5. A mixer for modulating radar-frequency signals which comprises:

(a) a high dielectric substrate having opposite surfaces,

(b) a continuous layer adjacent substantially all of one of the said surfaces of the said substrate forming a ground plane for said mixer,

(c) a plurality of thin metallic films overlying the other surface of the said substrate providing conductive striplines forming a pair of input terminal portions for receiving a pair of input signals, a coupler portion for combining said pair of input signals, and a pair of output terminal portions of said coupler portion,

((1) a pair of diodes formed in said substrate each having an anode and cathode zone with a junction area intermediate said anode and cathode zones, said :anode and cathode zones and said junction area extending solely to said other surface, said pair of output terminal portions of said coupler portion respectively electrically connected with one of the said zones of each of said pair of diodes at said other surface, and

(e) a pair of thin metallic films providing conductive striplines also overlying the said other surface respectively electrically connected at said other surface with the other of the said zones of each of the said pair of diodes to provide a pair of output terminal portions for said mixer.

6. The combination defined in claim 5 wherein the anode and cathode zones are formed in a semiconductor wafer disposed in the substrate and isolated from the remainder of the substrate by an insulation layer.

7. The combination defined in claim 5 wherein the anode and cathode zones :are diffused.

8. The combination defined in claim 5 wherein each of the anode and cathode zones includes a relatively deephigh impurity concentration region in contact with the respective strip lines to provide a highly conductive contact, and a relatively shallow, low impurity concentration region adjacent said junction area thereby to allow for high frequency operation.

'9. The combination defined in claim 5 wherein the substrate is primarily high-resistivity gallium arsenide semiconductor material.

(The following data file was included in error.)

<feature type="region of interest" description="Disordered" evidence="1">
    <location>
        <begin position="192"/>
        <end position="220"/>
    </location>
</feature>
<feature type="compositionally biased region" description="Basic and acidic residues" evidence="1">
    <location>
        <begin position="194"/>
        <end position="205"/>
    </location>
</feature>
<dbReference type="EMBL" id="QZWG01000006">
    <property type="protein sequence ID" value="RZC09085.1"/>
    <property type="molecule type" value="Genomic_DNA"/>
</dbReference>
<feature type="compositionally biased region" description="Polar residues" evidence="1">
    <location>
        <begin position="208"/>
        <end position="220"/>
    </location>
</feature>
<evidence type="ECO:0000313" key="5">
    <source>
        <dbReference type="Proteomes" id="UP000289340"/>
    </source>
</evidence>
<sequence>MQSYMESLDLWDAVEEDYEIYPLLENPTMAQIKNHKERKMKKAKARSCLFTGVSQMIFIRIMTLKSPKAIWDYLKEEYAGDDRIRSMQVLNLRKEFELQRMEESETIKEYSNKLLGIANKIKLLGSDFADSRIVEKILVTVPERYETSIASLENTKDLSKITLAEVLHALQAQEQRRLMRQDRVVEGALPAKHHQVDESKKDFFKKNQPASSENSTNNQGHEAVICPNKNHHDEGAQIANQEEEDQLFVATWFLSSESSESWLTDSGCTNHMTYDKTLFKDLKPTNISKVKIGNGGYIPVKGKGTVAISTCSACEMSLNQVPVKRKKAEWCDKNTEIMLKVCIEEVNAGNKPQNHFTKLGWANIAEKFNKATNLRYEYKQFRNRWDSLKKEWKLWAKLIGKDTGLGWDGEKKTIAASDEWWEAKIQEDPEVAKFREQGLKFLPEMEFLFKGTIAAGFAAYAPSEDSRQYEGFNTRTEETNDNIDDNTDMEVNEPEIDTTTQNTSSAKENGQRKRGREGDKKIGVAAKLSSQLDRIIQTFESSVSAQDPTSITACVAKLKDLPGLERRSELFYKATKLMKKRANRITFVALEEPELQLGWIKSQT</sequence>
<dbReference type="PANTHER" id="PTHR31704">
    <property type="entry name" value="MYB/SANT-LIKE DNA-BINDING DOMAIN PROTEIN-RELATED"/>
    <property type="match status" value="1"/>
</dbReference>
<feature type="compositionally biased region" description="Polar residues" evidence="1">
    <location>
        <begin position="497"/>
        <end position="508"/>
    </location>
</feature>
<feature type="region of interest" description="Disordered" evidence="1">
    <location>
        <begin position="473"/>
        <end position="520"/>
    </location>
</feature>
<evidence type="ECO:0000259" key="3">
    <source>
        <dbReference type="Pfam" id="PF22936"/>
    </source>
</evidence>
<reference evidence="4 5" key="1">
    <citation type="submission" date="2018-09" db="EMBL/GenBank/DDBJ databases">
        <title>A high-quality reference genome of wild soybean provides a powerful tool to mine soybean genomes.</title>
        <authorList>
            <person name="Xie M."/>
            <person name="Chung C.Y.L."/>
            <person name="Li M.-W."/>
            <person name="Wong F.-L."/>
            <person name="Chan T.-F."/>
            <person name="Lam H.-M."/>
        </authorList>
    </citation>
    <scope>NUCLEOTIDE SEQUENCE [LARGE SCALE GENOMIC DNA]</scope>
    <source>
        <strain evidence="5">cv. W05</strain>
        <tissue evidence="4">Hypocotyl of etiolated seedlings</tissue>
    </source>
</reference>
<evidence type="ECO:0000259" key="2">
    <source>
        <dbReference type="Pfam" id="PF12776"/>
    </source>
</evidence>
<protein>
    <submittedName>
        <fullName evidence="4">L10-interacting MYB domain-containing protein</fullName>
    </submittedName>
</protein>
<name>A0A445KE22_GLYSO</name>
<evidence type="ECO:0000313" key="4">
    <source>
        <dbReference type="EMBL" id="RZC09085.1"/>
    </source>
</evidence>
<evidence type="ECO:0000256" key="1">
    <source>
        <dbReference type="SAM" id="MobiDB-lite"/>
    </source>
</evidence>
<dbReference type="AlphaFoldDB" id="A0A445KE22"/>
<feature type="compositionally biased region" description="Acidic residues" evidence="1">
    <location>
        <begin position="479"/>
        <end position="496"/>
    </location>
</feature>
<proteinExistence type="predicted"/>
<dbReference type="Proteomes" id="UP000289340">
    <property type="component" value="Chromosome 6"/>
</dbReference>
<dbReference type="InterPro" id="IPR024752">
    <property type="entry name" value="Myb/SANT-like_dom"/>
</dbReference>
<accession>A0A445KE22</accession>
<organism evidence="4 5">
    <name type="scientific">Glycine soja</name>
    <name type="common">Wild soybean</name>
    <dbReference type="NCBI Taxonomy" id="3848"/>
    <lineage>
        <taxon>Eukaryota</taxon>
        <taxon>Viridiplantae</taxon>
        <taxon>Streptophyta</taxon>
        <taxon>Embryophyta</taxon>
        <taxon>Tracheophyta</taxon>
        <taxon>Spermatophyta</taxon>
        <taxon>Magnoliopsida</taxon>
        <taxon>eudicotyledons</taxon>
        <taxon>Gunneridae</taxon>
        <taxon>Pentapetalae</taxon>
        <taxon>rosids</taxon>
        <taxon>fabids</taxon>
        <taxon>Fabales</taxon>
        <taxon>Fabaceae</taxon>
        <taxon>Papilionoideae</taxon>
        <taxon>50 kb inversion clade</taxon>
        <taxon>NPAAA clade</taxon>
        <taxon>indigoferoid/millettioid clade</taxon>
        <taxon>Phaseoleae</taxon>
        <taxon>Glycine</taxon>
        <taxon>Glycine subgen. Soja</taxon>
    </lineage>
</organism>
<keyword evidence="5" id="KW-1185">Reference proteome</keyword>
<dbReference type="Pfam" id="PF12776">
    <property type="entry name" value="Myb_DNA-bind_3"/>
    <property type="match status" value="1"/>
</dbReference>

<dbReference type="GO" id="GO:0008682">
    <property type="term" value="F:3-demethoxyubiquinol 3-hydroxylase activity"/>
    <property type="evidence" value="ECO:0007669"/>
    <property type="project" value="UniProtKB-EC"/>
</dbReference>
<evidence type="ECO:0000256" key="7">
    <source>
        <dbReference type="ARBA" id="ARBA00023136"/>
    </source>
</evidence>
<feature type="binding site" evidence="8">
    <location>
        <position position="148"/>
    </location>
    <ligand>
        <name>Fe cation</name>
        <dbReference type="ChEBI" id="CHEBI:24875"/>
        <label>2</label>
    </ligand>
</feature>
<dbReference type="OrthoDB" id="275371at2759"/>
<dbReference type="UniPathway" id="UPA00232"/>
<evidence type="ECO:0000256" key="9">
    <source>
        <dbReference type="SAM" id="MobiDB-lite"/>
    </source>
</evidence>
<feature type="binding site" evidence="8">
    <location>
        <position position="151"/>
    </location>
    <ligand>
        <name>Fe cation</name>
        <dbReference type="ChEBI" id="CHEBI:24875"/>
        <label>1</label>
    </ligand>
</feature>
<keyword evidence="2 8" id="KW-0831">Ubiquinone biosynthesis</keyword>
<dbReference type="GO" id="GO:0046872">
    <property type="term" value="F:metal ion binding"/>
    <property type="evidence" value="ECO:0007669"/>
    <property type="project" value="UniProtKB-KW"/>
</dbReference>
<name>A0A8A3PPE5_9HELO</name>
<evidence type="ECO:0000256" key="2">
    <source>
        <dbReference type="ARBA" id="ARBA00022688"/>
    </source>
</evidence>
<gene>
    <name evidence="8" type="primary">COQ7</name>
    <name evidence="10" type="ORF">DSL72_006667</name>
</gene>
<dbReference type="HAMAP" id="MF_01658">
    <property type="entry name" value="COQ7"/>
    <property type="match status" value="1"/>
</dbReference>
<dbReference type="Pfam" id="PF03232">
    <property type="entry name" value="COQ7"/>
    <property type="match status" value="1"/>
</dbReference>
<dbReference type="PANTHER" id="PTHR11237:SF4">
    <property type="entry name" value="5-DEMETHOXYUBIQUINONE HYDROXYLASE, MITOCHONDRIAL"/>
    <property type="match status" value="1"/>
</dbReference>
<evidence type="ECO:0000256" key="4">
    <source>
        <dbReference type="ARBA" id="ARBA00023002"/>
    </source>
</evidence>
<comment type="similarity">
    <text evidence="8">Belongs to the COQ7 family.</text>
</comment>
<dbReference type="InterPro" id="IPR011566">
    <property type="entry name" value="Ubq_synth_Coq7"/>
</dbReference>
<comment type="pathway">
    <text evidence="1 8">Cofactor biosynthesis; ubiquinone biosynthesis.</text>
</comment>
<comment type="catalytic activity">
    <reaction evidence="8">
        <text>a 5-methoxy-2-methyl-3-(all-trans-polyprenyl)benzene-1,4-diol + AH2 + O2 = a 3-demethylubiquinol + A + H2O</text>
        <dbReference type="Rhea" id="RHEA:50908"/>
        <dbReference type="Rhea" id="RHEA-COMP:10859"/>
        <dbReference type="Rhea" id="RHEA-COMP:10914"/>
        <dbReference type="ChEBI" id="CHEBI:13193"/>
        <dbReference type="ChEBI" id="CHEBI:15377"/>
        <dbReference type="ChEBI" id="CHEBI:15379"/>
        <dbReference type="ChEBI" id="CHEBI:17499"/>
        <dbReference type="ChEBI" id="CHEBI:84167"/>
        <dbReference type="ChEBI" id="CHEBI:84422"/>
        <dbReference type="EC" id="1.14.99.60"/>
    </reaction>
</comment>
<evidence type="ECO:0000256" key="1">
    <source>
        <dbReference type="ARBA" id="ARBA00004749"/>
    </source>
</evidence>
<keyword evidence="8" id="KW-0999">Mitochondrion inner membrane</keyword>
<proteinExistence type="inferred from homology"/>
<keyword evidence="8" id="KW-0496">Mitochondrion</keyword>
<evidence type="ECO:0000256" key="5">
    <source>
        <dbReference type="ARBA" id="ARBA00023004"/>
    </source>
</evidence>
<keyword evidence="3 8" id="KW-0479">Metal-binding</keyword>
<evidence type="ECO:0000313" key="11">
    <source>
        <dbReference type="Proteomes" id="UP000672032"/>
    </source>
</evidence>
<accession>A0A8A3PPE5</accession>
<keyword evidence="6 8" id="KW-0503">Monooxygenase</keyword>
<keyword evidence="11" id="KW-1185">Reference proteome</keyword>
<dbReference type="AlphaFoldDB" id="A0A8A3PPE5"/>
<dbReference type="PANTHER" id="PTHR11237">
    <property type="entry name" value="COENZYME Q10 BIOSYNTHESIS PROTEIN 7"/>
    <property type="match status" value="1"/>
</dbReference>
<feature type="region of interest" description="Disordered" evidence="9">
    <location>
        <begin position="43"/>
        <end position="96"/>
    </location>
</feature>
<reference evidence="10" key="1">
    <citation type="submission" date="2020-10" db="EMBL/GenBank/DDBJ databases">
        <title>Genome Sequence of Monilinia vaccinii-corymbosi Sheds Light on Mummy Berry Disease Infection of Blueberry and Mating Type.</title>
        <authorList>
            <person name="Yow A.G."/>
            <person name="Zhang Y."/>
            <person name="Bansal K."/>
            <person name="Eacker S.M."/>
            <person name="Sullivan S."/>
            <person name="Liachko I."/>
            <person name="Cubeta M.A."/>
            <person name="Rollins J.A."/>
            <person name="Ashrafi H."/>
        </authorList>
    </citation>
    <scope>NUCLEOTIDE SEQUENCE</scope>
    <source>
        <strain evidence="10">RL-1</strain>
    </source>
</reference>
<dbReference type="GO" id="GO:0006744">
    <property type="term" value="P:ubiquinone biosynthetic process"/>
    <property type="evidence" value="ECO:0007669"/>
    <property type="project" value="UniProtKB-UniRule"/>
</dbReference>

10. The combination defined in claim 5 wherein the substrate is intrinsic silicon.

11. The combination defined in claim 10 wherein the thin metallic films providing the strip line conductors are comprised of a thin high eutectic metal film deposited on the surface of the silicon and an overlying layer of gold.

12. The combination defined in claim 5 wherein the said coupler portion is comprised of a pair of input stripline sections extending to two adjacent corners of a square formed by four quarter wavelength strip-line sections and two output strip-line sections extend from the opposite two corners of the square, the cross sections of the four quarter wavelength strip-line sections being so sized that the signal introduced through each input section will be split evenly between the output sections without feedback through the other input section.

13. The combination defined in claim 12 wherein the output terminal portion of the coupler are connected to the respective zone of the respective diode by quarter wavelength sections having .a cross section selected to match the impedance of the coupler to the impedance of the diode.

References Cited UNITED STATES PATENTS 2,981,877 4/1961 Noyce 317-235 3,008,089 11/1961 Uhlir 3305 3,011,104 11/1961 Watanabe et al 317234 3,022,472 2/1962 Tanenbaum et al 333-18 3,111,634 11/1963 Ammerman et al 33252 3,212,033 10/1965 Husher et al 333 JOHN W. HUCKERT, Primary Examiner.

R. F. SANDLER, Assistant Examiner.

U.S. c1. X.R. 333-70; 325 449

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US3500255 *Apr 8, 1968Mar 10, 1970IbmIntegrated circuit directional coupler
US3571722 *Sep 8, 1967Mar 23, 1971Texas Instruments IncStrip line compensated balun and circuits formed therewith
US3601666 *Aug 21, 1969Aug 24, 1971Texas Instruments IncTitanium tungsten-gold contacts for semiconductor devices
US3614678 *Aug 11, 1967Oct 19, 1971Gen ElectricElectromechanical filters with integral piezoresistive output and methods of making same
US3952262 *Apr 1, 1974Apr 20, 1976Hughes Aircraft CompanyBalanced signal processing circuit
US4292643 *Aug 1, 1979Sep 29, 1981Siemens AktiengesellschaftHigh cut-off frequency planar Schottky diode having a plurality of finger-like projections arranged in parallel in a transmission line
US4777490 *Apr 22, 1986Oct 11, 1988General Electric CompanyMonolithic antenna with integral pin diode tuning
US4780724 *Apr 18, 1986Oct 25, 1988General Electric CompanyAntenna with integral tuning element
US5097315 *Sep 27, 1990Mar 17, 1992Sumitomo Electric Industries, Ltd.Integrated capacitor disposed over damaged crystal area
US5449953 *Dec 15, 1994Sep 12, 1995Westinghouse Electric CorporationMonolithic microwave integrated circuit on high resistivity silicon
U.S. Classification455/333, 333/247, 257/523, 257/664, 257/E27.51
International ClassificationH01L27/08, H03D7/14
Cooperative ClassificationH03D7/1408, H01L27/0814
European ClassificationH01L27/08D, H03D7/14A